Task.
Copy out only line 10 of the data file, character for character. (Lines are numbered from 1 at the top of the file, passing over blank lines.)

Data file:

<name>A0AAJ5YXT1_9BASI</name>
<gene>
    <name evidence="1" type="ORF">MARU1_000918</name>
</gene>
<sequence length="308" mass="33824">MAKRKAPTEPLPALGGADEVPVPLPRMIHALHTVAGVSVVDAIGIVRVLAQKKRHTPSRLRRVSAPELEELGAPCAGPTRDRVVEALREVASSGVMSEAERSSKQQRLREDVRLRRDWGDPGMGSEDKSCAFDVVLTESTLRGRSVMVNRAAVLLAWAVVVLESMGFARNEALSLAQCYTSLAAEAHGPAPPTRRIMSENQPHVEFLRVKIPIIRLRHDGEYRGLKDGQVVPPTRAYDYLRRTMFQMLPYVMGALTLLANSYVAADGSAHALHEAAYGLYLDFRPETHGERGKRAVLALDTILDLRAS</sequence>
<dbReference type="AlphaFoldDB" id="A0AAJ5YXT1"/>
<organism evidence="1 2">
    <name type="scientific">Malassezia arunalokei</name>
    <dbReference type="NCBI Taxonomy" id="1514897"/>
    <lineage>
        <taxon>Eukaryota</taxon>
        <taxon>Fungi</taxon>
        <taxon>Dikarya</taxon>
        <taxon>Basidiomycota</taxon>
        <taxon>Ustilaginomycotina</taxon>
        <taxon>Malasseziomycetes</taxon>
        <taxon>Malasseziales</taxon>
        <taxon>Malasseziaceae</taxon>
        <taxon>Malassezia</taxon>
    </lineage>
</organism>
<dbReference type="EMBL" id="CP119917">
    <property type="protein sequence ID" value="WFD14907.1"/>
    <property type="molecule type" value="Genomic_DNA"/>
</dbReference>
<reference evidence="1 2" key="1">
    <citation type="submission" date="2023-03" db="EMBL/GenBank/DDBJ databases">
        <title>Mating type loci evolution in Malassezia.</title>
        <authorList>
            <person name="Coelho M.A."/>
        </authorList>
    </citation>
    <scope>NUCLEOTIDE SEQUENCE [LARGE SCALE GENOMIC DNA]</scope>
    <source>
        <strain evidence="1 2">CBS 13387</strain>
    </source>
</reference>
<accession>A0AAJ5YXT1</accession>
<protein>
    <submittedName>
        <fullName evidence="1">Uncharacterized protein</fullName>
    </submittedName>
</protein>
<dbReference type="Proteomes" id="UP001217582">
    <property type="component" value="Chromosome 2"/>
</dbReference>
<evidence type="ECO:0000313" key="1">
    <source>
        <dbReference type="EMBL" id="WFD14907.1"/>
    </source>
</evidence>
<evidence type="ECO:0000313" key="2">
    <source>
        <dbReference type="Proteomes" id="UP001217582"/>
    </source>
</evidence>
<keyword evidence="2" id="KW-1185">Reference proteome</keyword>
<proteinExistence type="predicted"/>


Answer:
    <lineage>